By Ed Karvoski Jr., Culture Editor
Boston/Framingham – David O’Leary began his longtime career as a radio/television personality at Boston-area stations soon after graduating from Natick High School in 1979. Now residing in Framingham, he has worked at Magic 106.7 since 2004. He has also volunteered for over 20 years in various capacities with the American Foundation for Suicide Prevention (AFSP), now serving as board chair of its Greater Boston chapter.
O’Leary has a personal connection with the cause. His cousin Paul died by suicide at age 29 in 1995. Paul had worked as an officer for the Bristol County Sheriff’s office and a call firefighter for the Wareham Fire Department. Learning of the suicide evoked mixed emotions for O’Leary.
“I was sad, confused and a little bit angry at Paul,” he shared. “I didn’t know that he had struggled with any kind of mental illness. It was such a shock to the entire family. Many people who lose someone to suicide say they had no idea.”
Soon afterward while working as the WBOS public affairs director, O’Leary became aware of AFSP through a public service announcement that he received and aired. He subsequently participated in the Greater Boston chapter’s fundraising walks, joined its advisory council and board of directors, and ultimately became board chair.
This past January, the local chapter was named 2018 Chapter of the Year at AFSP’s 14th annual Chapter Leadership Conference in Dallas. Each fall, the chapter consistently organizes one of the country’s most successful Out of the Darkness Walk fundraisers.
Additionally, each summer the national foundation chooses two host cities for the larger-scale Out of the Darkness Overnight Walk with a route typically spanning over 17 miles. Boston was chosen as a host city in 2010, 2015, and again this year.
O’Leary participated in the fall walks for 14 years, and the 2015 overnight walk. He’s looking forward to walking in Boston’s upcoming overnight fundraiser Saturday, June 22, into Sunday, June 23.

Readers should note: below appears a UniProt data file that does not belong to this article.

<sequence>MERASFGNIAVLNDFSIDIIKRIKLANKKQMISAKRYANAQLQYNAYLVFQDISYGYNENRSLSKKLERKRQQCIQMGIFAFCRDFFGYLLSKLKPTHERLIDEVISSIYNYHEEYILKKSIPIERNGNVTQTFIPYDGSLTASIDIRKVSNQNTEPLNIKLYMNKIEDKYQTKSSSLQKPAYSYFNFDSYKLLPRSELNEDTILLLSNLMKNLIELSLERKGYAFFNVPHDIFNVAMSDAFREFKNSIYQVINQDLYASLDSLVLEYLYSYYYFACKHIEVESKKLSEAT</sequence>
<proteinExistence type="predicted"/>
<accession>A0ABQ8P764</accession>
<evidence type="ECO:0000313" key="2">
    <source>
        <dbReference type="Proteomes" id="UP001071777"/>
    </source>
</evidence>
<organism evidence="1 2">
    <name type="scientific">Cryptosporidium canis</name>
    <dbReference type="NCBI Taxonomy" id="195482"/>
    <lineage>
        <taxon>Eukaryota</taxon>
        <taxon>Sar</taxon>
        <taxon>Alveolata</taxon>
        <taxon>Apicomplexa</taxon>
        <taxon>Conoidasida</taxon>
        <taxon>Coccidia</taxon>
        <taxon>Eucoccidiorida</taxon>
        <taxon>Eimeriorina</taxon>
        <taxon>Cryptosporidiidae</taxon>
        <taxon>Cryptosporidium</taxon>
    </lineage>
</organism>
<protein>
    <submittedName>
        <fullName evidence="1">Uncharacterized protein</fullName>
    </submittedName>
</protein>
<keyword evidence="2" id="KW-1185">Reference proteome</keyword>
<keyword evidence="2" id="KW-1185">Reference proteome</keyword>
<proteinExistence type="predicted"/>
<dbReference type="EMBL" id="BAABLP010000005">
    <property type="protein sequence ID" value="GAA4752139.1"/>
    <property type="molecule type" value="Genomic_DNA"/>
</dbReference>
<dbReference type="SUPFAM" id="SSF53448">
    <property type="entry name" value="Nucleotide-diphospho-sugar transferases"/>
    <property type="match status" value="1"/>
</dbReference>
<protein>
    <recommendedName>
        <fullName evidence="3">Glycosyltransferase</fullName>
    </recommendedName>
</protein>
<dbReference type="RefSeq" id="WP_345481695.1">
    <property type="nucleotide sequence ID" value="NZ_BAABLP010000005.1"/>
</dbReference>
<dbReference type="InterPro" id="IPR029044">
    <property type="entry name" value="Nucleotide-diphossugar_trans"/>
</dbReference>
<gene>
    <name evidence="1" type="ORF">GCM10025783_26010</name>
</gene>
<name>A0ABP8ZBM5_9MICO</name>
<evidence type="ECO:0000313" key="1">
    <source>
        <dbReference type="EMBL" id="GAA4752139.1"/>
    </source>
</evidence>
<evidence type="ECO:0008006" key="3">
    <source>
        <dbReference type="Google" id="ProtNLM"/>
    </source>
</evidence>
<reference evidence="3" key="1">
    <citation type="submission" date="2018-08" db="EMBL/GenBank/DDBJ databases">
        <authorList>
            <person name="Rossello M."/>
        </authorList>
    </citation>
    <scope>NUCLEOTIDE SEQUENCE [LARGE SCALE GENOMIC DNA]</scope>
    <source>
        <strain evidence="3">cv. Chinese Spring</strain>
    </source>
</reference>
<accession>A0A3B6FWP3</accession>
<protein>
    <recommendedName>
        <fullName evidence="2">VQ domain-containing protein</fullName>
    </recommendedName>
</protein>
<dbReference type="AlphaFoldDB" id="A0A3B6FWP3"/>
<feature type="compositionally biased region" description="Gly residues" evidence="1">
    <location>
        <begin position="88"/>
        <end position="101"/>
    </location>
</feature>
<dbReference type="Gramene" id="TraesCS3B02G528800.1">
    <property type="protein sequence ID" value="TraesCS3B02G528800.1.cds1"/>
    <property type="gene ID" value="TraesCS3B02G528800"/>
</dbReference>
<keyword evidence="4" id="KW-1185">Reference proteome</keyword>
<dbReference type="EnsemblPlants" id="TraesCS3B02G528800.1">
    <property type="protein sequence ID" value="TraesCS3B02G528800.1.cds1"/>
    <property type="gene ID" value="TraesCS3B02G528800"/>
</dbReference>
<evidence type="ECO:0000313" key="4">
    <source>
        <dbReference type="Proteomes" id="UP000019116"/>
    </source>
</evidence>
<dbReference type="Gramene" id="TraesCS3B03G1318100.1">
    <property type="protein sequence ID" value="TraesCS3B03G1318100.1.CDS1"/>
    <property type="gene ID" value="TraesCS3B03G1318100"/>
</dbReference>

“Walking overnight and finishing as the sun rises is symbolic,” he explained. “Our walks are called Out of the Darkness because we’re trying to bring the conversation about mental health and suicide out of the darkness, to remove the stigma that so often surrounds this conversation. It’s a fundraiser for the foundation, but also a chance to bring together thousands of people who share some connection to suicide or mental illness.”
Fundraisers support programs offered free of charge including “It’s Real” for groups consisting of college or college-bound students with their parents, as well as college faculty and support staff. Among other programs is “Talk Saves Lives,” a presentation for various audiences including schools, workplaces and at-risk communities. AFSP also invests substantial funds in research to save lives, O’Leary noted.
“We’re the largest nonprofit funder of suicide prevention research in the country,” he said.
“The mortality rate goes down when money is spent on finding solutions for heart disease, diabetes and so many other public health crises. AFSP will fund over $5 million this year in suicide prevention research, which is long overdue and much needed.”
Whether advocating on radio airwaves or participating in fundraising walks, O’Leary appreciates his volunteer opportunities for AFSP.
“Our mental health is as important as our physical health,” he said. “I’m not alone as someone who struggles from time to time with depression. I’m happy to help spread the word that it’s OK to not be OK, to struggle a little bit with mental health issues and to encourage people to get some help.”
For more information about AFSP Greater Boston chapter, visit afsp.org/chapter/afsp-greater-boston and facebook.com/AFSPboston; for Boston’s Out of the Darkness Overnight Walk, visit theovernight.org.